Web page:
What’s The Difference Between A Small Town And A Tiny Town?

Warning: Populations may be smaller than you think.

Main Street, Jonesborough, TN

Courtesy Jonesborough Tourism Department

Towns are the heartbeat of the South. They’re the places where we kids still ride bikes to the corner store for an after-school treat. They’re where neighbors are always happy to lend a cup of sugar or invite you in for a glass of tea. Most importantly, they’re the places where we grew up and the places many of us now choose to call home.

But as with most things, there’s some discussion about what exactly constitutes a town. Merriam-Webster defines a town as a “compactly settled area usually larger than a village but smaller than a city.” The designation, while short and sweet, leaves a lot of room for interpretation. It tells us what a town isn’t, but it’s less clear about what a town actually is.

As Southerners, we’re intimately familiar with towns and are more than happy to fill in the blanks. Towns, like Southerners, come in all shapes and sizes. And it’s important to remember that size is relative. By Uncle Johnny’s account, the bass he reeled in last weekend was at least 10 pounds—even if Aunt Becky insists it was closer to 5. The same rule applies to towns. What seems itty bitty to one Southerner may register as a major metropolis to another. That’s why we believe towns belong into two categories: small towns and tiny towns.

For us, the distinction is based on population size. A small town can be home to 40,000 people, while a tiny town caps out at 10,000 residents. Tiny towns may have a single school and a lone stoplight, while small towns could feature distinct neighborhoods and host their fair share of big box stores and national chain restaurants.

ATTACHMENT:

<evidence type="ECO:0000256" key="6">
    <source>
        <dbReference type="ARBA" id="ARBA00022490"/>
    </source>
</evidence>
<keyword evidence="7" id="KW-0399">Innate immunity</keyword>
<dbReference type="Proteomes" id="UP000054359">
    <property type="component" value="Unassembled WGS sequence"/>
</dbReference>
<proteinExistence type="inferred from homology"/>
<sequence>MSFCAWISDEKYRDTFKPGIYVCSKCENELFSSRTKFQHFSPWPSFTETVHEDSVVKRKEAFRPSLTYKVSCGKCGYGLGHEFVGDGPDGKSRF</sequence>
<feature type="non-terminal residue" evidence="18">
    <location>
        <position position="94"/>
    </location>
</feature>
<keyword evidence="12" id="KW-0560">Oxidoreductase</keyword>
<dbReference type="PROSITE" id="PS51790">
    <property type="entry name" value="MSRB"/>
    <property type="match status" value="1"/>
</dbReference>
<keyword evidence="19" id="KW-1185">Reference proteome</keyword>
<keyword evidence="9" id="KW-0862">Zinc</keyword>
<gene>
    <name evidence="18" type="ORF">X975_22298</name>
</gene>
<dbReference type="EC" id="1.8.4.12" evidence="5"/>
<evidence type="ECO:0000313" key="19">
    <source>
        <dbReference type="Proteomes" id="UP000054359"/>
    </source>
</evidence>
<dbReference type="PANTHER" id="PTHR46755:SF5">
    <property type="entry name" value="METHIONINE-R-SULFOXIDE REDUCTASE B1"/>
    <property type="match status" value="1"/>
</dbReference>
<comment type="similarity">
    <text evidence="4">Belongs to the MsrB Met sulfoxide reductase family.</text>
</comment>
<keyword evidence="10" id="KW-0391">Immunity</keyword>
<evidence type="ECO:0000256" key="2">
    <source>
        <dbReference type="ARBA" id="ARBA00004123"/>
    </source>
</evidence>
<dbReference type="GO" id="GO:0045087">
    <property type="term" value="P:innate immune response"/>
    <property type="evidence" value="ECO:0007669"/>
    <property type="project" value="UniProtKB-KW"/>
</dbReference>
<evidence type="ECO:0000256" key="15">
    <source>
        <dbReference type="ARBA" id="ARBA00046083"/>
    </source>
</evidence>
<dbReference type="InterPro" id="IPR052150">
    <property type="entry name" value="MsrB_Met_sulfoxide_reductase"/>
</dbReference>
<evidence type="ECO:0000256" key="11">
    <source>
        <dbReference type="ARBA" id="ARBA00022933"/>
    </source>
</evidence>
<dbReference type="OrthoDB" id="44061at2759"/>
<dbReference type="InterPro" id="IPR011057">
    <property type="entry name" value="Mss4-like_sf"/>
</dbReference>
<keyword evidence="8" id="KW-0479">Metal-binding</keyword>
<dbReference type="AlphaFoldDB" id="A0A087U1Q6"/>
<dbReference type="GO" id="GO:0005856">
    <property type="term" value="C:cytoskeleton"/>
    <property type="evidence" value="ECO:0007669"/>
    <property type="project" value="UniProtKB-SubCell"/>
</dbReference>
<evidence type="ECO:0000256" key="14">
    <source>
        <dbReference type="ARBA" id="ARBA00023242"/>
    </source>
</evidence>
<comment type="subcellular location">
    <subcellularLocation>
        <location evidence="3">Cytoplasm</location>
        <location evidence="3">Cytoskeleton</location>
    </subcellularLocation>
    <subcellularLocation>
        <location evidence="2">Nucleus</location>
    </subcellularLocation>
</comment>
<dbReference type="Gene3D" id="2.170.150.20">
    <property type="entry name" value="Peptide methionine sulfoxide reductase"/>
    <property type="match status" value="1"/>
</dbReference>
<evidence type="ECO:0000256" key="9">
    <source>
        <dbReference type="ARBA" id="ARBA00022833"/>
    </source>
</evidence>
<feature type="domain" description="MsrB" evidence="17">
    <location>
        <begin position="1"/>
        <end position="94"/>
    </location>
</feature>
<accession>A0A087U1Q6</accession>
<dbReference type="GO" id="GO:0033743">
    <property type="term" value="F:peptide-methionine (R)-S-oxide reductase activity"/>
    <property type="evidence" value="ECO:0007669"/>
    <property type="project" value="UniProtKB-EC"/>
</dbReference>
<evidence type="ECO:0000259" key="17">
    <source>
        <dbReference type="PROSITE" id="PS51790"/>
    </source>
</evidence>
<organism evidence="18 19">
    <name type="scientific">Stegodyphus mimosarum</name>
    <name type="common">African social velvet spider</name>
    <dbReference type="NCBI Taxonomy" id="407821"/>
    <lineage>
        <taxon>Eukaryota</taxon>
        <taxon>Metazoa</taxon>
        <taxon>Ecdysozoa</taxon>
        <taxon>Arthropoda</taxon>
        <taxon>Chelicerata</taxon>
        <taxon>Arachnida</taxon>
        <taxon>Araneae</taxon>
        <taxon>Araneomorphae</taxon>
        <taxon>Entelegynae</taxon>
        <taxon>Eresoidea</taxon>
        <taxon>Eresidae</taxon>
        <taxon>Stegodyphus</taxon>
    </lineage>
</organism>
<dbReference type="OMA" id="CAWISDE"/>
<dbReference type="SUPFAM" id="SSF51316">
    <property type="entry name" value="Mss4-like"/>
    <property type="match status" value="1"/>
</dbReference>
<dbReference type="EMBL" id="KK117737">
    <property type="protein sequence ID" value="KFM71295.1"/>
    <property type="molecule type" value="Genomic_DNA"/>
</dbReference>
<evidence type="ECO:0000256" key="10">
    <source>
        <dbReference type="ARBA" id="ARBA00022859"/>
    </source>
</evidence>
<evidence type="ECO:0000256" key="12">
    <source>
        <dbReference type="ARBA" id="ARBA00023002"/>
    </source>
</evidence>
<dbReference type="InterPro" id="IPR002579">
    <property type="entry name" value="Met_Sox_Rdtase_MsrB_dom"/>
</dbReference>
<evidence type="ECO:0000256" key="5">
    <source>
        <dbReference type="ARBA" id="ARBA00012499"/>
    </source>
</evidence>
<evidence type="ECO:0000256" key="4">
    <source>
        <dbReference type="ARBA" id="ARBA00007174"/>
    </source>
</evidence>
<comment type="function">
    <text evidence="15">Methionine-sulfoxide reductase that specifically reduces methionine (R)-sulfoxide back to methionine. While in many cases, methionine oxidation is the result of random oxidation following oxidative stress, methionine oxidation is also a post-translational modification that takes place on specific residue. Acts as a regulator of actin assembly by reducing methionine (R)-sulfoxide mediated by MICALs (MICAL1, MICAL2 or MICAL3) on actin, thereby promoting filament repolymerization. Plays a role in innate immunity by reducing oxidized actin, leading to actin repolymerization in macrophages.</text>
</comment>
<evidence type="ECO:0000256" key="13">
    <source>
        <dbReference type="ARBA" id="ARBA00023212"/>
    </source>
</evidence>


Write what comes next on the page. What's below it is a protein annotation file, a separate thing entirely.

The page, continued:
In this year’s South’s Best reader awards, we took a break from talking about Southern cities and instead shone a much-needed spotlight on the smaller locales that make the South sparkle.

Our 50 Best Small Towns list covered charming destinations from the coast of Mississippi, to the heart of Texas, and everywhere in between. In our coverage, we discovered a huge variance in what we think of us as a small town.

The list included small towns with relatively large populations like Hot Springs, Arkansas (population 38,114) and Dunedin, Florida (population 35,949). There were in-between places like Boone, North Carolina with 18,000 folks and Oxford, Mississippi with 26,430. And then there were those teeny tiny towns where population size didn’t exceed triple digits. Places like Leipers Fork, Tennessee, where there are 650 year-round residents, and Harpers Ferry, West Virginia where there are just 269. And then there’s Round Top, Texas, which recorded just 93 people in its census report.

So yes, there’s a rather large population discrepancy between small towns and tiny towns, but one thing that’s not affected by size? That magical small-town feeling. It's knowing that everyone knows your name, but more importantly, that everyone has your back. There may not be a lot to do, but there sure is a lot of love.

Need one more distinction between a small town and a tiny town? If you’ve ever named your hometown only to be met with blank stares from people not familiar with your neck of the woods, you’re probably from a small town. And if you’ve ever encountered the same phenomenon only with someone who lives in your home state, then chances are you’re from a tiny town.

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